Tuesday, June 23, 2020

Booknotes: Hellmira

New Arrival:
Hellmira: The Union’s Most Infamous Civil War Prison Camp - Elmira, NY by Derek Maxfield (Savas Beatie, 2020).

After an incredibly prolific period when it seemed like no month passed without the publication of at least one Emerging Civil War title, I believe this is the first series installment to appear in around a year (the next most recent being the New Market entry). In Hellmira: The Union’s Most Infamous Civil War Prison Camp - Elmira, NY, Derek Maxfield examines the improvised POW camp (only in operation during the final year of the war) that more than earned its nickname of "Hellmira."

From the description: "Hastily constructed, poorly planned, and overcrowded, prisoner of war camps North and South were dumping grounds for the refuse of war. An unfortunate necessity, both sides regarded the camps as temporary inconveniences—and distractions from the important task of winning the war. There was no need, they believed, to construct expensive shelters or provide better rations. They needed only to sustain life long enough for the war to be won. Victory would deliver prisoners from their conditions." Before that final victory arrived, very nearly a quarter of the 12,000 Confederate prisoners housed at Elmira during its year of operation died.

As most readers are aware of already, Elmira is sometimes regarded as the North's Andersonville. "In the years after the war, as Reconstruction became increasingly bitter, the North pointed to Camp Sumter—better known as the Andersonville POW camp in Americus, Georgia—as evidence of the cruelty and barbarity of the Confederacy. The South, in turn, cited the camp in Elmira as a place where Union authorities withheld adequate food and shelter and purposefully caused thousands to suffer in the bitter cold. This finger-pointing by both sides would go on for over a century."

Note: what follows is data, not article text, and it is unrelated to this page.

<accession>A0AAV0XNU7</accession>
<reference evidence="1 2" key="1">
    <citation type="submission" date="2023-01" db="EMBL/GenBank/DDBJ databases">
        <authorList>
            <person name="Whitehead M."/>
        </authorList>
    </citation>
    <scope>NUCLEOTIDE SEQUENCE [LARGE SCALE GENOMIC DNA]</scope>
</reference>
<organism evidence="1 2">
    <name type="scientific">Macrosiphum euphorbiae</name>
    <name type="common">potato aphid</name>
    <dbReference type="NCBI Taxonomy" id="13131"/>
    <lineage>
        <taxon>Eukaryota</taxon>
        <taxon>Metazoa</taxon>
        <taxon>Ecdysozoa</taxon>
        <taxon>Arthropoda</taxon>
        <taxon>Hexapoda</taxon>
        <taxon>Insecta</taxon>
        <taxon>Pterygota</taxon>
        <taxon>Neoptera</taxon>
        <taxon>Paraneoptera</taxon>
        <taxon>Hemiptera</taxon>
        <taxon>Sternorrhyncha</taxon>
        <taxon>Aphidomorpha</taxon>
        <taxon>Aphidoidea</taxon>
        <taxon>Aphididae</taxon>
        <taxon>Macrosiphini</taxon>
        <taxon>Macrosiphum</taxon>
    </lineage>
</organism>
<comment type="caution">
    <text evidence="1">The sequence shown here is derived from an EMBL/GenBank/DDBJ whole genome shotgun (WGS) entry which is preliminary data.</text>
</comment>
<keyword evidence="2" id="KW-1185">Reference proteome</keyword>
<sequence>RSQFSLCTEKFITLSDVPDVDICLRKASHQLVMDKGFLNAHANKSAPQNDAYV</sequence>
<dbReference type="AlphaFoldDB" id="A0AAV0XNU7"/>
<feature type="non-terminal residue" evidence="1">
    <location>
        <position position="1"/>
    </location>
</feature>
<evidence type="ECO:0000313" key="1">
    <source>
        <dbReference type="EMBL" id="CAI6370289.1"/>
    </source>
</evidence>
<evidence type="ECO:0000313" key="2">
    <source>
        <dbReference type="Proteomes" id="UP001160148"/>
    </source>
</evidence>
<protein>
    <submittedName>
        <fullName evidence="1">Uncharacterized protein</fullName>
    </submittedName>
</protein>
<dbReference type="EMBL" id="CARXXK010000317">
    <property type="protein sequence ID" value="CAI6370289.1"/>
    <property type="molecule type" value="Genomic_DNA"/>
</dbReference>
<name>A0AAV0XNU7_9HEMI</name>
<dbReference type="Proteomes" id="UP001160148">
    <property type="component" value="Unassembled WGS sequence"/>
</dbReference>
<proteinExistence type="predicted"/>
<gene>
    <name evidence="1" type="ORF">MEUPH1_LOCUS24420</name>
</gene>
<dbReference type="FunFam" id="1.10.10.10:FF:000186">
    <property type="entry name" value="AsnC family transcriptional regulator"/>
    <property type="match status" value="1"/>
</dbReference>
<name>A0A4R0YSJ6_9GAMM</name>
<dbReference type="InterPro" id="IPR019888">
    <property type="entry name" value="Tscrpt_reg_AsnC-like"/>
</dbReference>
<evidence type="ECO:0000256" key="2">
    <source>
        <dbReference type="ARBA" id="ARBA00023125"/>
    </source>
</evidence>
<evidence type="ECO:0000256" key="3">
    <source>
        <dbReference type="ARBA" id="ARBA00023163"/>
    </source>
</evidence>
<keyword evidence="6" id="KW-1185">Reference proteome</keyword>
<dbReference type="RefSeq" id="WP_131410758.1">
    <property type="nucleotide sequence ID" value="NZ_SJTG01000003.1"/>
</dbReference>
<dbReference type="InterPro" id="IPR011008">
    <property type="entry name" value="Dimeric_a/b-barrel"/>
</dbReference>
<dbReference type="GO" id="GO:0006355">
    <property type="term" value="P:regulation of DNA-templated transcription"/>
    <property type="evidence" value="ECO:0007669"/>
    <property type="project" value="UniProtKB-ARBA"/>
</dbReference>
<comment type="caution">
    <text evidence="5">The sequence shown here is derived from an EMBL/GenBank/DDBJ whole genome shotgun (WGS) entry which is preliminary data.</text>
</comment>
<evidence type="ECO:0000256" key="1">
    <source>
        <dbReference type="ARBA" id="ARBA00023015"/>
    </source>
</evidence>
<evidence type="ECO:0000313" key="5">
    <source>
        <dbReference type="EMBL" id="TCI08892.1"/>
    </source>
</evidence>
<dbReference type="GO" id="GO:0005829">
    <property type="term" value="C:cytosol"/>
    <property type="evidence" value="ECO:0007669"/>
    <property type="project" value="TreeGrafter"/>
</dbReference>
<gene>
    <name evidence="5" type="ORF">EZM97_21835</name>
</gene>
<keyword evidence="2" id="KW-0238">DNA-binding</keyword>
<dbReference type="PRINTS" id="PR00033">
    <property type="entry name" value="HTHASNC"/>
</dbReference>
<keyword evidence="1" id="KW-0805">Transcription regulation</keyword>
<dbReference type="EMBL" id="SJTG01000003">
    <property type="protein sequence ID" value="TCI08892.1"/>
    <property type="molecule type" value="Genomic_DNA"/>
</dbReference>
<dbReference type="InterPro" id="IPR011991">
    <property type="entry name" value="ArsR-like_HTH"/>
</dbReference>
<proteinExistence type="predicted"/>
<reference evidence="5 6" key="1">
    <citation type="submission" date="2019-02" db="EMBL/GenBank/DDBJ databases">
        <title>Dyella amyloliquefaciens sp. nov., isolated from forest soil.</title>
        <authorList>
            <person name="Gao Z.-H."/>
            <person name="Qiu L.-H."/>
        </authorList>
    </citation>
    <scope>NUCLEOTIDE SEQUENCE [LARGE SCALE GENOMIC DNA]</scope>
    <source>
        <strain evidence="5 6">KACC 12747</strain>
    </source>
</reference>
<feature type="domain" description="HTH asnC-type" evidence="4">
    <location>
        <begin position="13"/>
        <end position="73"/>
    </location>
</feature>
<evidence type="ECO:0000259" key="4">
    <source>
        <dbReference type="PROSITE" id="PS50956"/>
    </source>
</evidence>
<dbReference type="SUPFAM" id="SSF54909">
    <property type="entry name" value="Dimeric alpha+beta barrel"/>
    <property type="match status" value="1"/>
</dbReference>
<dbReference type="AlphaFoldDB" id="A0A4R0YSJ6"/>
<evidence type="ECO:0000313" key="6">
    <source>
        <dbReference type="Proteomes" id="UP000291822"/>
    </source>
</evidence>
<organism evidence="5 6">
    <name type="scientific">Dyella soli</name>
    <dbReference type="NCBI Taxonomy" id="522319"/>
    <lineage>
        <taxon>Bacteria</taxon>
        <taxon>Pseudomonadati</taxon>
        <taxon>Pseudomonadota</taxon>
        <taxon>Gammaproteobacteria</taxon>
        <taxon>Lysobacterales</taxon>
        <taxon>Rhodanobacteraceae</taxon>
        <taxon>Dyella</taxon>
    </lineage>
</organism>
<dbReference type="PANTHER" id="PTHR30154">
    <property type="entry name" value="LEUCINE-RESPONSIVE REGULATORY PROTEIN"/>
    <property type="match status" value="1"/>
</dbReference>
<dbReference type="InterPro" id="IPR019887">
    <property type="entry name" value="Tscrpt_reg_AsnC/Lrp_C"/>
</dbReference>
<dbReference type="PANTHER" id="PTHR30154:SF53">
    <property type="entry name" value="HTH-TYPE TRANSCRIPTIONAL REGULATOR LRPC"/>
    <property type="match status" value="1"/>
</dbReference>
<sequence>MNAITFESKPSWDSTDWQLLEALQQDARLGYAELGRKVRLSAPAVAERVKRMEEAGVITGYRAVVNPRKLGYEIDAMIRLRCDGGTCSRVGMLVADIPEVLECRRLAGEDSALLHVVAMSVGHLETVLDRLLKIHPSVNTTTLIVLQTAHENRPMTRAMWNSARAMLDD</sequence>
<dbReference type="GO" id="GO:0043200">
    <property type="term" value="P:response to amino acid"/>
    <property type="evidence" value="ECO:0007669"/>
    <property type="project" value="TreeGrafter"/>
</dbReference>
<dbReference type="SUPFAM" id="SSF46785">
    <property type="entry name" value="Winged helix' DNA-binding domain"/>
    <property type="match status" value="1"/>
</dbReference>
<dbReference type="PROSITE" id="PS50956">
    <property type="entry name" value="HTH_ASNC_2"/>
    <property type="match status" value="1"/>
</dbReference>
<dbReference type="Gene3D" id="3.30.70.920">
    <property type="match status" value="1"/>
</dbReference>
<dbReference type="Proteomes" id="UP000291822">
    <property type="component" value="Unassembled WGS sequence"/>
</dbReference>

Not interested in engaging in that kind of back and forth, Maxfield instead "contextualizes the rise of prison camps during the Civil War, explores the failed exchange of prisoners, and tells the tale of the creation and evolution of the prison camp in Elmira. In the end, Maxfield suggests that it is time to move on from the blame game and see prisoner of war camps—North and South—as a great humanitarian failure."

As expected, the book possesses an abundance of photographs and other illustrations. The popular appendix section, a series mainstay, includes a driving tour of Elmira; a profile of John W. Jones (a former slave who was sexton of nearby Woodlawn Cemetery, where the Elmira dead were interred); an account of the Shohola Train Wreck of 1864 that killed 48 Confederate prisoners and 17 Union guards; the story of prisoner Berry Benson's escape from Elmira; a look at Mark Twain's past and present associations with the city of Elmira (he's buried at Woodlawn Cemetery) and Elmira College (which has a Center for Mark Twain Studies); an overview of Andersonville; and finally, in common with most series titles, a preservation essay.


  1. Could have sworn I left a comment.

  2. You left it on yesterday's post, not this one.

  3. LOL. I sure did.

    Hi Drew--thanks for this. The audio version is just coming out also. And yes, it has been a year. We have a plethora of ECW titles backed up. If anyone of your readers knows how to use Adobe Photoshop and can grayscale images and would like to do it in exchange for some books, we would be more than happy to have them join the team. :)


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